Sensorineural Hearing Loss
Sensorineural hearing loss (also called nerve deafness or sensorineural deafness) is loss of hearing resulting from problems in the inner ear, in the nerve from the inner ear to the brain, or in the brain.
Although sensorineural hearing loss is considered an idiopathic (no known cause) condition, researchers believe that other factors besides age (as in presbycusis), hereditary (as in hearing loss at birth and later in life) and environmental and physical factors (as in trauma-induced problems, tumors, noise damage and drug-induced hearing loss) may play a role in hearing loss. These factors include:
- Viral infections such as influenza, rubeola, rubella, mumps, herpes simplex and CMV.
- Vascular diseases such as leukemia and sickle cell anemia
- Autoimmune diseases such as lupus and temporal arteritis
- In babies with congenital deafness, failure to respond to sounds
- In babies with congenital deafness, no baby babbling or other baby noises
- Sounds heard are quieter, distorted and less clear
- High tones are less audible
- The sounds “s”, “f”, and “z” are not heard
- Speech may be difficult to understand if there is background noise
- Vertigo (dizziness and loss of balance)
The doctor will conduct a thorough ear examination, note the patient’s medical history and ask about hearing problems affecting other members of the family.
Depending on the patient’s condition and age, hearing tests, a head CT (computed tomography) scan or head MRI (magnetic resonance imaging), and an EEG (a test that records the minute electrical impulses produced by the activity of the brain) for hearing may be performed.
The treatment for sensorineural hearing loss is often the use of hearing aids or cochlear implants.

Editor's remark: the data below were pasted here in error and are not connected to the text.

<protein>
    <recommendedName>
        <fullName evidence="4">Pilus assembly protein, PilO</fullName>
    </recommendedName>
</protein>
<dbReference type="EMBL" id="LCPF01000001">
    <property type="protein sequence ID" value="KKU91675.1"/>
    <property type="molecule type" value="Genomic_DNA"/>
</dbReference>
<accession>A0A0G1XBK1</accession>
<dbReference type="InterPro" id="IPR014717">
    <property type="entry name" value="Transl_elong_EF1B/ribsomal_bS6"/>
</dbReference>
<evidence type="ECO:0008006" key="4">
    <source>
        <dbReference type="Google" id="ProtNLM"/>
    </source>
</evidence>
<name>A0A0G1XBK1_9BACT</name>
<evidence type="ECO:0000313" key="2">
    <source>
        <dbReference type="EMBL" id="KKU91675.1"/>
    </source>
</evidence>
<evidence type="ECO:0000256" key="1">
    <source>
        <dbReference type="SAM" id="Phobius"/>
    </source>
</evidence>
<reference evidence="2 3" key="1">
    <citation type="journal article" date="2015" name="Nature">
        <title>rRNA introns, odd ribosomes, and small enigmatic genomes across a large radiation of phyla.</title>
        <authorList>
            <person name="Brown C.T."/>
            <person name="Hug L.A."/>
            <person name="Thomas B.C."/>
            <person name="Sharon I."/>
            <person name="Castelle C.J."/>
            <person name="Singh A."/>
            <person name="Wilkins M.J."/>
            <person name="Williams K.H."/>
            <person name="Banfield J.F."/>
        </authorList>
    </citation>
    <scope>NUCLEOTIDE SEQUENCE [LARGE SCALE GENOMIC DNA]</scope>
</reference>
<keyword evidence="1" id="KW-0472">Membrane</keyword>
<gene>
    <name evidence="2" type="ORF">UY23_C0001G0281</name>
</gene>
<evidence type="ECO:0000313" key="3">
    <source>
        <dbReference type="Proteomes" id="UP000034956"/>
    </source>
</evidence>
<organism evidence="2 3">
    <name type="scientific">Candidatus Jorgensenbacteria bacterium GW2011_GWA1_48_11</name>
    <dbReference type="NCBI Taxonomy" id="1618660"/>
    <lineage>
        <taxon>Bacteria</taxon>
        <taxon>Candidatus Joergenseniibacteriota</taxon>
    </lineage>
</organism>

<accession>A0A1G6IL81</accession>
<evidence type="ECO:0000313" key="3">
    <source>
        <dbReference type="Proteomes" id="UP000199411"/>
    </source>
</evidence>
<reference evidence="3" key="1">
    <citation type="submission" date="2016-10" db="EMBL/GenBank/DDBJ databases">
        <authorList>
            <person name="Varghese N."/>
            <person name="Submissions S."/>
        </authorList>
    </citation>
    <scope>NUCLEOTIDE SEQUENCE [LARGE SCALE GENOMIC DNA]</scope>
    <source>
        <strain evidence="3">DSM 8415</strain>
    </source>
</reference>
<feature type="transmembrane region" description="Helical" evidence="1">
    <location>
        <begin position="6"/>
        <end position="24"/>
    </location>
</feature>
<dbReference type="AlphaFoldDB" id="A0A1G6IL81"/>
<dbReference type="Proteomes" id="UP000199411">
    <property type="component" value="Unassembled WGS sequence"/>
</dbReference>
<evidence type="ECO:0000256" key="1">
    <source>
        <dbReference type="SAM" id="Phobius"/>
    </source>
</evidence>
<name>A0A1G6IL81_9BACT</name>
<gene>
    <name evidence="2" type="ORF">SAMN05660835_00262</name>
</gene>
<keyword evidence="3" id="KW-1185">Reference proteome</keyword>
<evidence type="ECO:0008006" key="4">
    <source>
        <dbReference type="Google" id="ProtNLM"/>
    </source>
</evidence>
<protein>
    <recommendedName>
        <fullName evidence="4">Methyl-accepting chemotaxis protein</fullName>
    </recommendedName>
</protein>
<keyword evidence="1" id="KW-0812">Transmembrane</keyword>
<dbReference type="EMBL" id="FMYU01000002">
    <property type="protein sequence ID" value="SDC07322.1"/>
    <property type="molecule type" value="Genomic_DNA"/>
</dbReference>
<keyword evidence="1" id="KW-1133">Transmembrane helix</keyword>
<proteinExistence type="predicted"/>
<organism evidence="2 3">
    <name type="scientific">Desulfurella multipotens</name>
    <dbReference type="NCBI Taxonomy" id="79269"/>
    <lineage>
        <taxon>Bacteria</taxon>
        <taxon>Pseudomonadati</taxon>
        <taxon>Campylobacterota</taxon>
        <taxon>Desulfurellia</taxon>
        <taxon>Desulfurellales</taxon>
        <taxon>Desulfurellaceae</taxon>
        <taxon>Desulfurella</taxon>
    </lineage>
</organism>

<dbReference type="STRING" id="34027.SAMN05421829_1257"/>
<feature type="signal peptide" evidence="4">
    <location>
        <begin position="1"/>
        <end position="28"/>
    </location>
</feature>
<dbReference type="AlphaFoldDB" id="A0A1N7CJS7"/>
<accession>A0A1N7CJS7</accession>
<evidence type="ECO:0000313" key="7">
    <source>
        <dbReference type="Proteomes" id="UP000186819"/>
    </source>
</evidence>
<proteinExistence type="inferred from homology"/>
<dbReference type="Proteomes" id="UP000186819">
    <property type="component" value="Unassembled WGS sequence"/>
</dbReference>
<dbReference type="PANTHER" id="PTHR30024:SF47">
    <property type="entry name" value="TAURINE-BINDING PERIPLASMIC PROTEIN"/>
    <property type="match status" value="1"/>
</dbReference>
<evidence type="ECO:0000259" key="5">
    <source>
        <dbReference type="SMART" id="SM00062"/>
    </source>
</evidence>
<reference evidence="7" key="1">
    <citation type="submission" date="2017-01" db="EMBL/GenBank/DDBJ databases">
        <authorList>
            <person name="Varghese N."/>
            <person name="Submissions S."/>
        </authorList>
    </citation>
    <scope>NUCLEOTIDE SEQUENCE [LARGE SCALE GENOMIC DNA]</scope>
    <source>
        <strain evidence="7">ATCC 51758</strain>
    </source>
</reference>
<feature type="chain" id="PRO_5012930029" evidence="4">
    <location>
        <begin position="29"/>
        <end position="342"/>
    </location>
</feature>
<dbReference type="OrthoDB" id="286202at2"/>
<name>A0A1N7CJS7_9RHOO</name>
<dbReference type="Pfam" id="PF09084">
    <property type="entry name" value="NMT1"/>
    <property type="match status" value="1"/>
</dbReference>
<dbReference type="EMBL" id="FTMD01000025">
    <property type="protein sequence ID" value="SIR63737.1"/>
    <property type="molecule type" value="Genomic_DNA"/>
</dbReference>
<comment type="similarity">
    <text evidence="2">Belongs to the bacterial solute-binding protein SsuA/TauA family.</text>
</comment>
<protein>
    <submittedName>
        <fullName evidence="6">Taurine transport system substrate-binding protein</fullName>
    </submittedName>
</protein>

A hearing aid is a small electronic device that fits into the ear. A hearing aid consists of a tiny microphone to pick up the sounds, an amplifier that increases the volume and a tiny speaker that transmits sounds to the ear.
A cochlear implant is an electronic device implanted behind the ear. Unlike a hearing aid that amplifies sounds, cochlear implants directly stimulate the auditory nerve fibers in the cochlea. The implant consists of internal and external components.
The internal component is a receiver/stimulator that is positioned under the skin in a bed created in the bone behind the ear. An electrode array, consisting of 22 tiny bands arranged within a biocompatible tubing is surgically inserted approximately one inch into the cochlea.
The external components include a light-weight speech processor and a head-set composed of a directional microphone worn behind the ear and a transmitter that is held in place over the implanted receiver by small magnets.
What caused the hearing loss?
Will hearing be regained?
What treatment method are you recommending?
If a hearing aid is recommended, how much hearing will be restored?
What types of hearing aids are available?
If cochlear implants are an option, how much hearing will be restored?
Is the implant permanent?